ADVERTORIAL: This article was supplied by the New Zealand Seafood Industry Council.
How to get omega-3
Our great-grandmothers were right about cod liver oil. They were also right that the best source of ‘good oil’ is fish. And because humans can’t produce omega-3 fatty acids ourselves, there’s only one way to get it: by eating it.
Fortunately we’re not limited to the nasty tonic of yesteryear; today scientists have shown that eating more seafood is the simple solution. Add that New Zealand seafood is a source of high-quality protein, low in total and saturated fat, providing the most readily available source of omega-3, and you have the ‘superstar’ of healthy eating.
Although long-chain omega-3 fatty acids found in fish (eicosapentaenoic acid, EPA, and docosahexaenoic acid, DHA) are a vital part of a healthy diet, they’re not the only omega-3 out there. Wherever we shop, we’ll find omega-3 enriched or fortified products.
So what’s the difference and does it really matter?
According to research, it does. Not all omega-3s are the same. The ones from fish may be more beneficial than those from plant sources (alpha-linolenic acid, ALA). Plant-source omega-3, used to ‘enrich’ other products, has a very low conversion rate to long-chain omega-3.
Regularly eating seafood will ensure we get the recommended intake and provide a lot of what we need to stay healthy for longer. Aim for two or more servings of New Zealand seafood a week. Including a combination of oily fish like salmon and tuna with white fleshed fish should easily provide your recommended weekly intake of long-chain omega-3.
To get your healthy share of omega-3, eat more of New Zealand’s sustainably managed seafood.
Types of fish
Here are some examples:
Salmon: It’s delicious. It also has a high satiety level – it makes you feel full faster, which is useful if you are watching your weight.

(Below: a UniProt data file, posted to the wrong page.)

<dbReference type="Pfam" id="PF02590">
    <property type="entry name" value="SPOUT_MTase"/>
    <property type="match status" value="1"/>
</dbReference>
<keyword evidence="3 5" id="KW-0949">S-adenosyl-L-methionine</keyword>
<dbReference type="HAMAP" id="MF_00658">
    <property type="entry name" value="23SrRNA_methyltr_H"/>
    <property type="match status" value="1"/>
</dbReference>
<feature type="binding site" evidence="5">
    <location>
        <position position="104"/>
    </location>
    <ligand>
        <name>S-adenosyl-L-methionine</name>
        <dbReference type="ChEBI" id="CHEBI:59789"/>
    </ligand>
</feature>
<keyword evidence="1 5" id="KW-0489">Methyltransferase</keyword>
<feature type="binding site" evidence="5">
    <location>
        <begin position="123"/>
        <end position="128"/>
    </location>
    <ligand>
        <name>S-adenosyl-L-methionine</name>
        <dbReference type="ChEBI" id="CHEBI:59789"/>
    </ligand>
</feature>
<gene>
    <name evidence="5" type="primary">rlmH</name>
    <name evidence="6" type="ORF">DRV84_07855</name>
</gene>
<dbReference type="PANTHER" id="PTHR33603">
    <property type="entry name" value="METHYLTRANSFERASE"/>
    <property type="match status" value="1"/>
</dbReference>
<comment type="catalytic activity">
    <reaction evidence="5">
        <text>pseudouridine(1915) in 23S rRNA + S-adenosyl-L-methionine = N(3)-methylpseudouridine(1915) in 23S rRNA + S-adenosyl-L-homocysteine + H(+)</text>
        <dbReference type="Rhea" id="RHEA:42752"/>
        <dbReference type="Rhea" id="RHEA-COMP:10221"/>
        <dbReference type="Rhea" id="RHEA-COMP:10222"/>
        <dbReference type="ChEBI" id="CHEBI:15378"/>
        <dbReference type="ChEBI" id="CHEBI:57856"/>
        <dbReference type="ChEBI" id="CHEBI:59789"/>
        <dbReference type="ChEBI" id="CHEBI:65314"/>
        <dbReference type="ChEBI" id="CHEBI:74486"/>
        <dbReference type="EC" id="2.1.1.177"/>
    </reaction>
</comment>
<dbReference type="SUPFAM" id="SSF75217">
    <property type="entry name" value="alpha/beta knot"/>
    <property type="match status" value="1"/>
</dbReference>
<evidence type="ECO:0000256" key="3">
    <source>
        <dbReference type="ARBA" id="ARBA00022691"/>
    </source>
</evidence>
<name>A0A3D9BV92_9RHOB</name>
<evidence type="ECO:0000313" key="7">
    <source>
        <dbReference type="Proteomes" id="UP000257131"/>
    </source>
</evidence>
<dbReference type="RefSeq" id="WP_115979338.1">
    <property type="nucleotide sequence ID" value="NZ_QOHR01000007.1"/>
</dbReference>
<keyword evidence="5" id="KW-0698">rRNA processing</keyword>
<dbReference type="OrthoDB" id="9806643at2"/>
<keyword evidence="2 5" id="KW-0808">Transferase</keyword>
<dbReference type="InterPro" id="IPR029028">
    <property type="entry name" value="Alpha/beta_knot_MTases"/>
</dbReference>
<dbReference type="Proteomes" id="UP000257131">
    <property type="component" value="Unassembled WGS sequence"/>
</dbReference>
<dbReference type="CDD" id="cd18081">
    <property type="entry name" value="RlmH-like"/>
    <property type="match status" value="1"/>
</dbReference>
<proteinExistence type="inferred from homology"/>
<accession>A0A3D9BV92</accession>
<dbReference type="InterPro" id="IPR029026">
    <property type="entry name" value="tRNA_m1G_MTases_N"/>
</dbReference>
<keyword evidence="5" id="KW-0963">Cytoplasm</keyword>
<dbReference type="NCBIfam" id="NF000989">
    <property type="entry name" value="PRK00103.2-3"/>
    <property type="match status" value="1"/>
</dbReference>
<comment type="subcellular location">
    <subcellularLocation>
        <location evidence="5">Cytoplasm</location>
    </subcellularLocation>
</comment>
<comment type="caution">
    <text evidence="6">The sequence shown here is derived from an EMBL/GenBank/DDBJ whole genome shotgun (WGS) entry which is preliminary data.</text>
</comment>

Tuna: Both fresh and canned tuna is a good source of omega-3. Try it on a few crackers for afternoon tea, add it to salad sandwiches, throw into freshly cooked pasta. Other choices: mackerel, herring.
Sardines and anchovies: Bring back sardine sandwiches! Fresh bread and some reduced fat spread, thinly sliced cucumber… yum. Sardines used to be a staple school lunch item – try them with your family. Anchovies are a great addition to pasta sauces and pizza, and can be easily ‘hidden’ as an ingredient for other dishes.
Shellfish and crustaceans: Mussels, scallops, paua, lobster and crab are also sources of omega-3. In the summertime, you can enjoy getting your own but if you’re out of luck, try your local fish shop or supermarket.
White fish: Some omega-3 is better than none and for people who don’t like ‘oily’ fish, getting the valuable fatty acid from white fish is a good excuse to eat more of it, more often. Try tarakihi, snapper, gurnard, trevally, hoki… we’re spoilt for choice in New Zealand.
Advertorial supplied by the New Zealand Seafood Industry Council.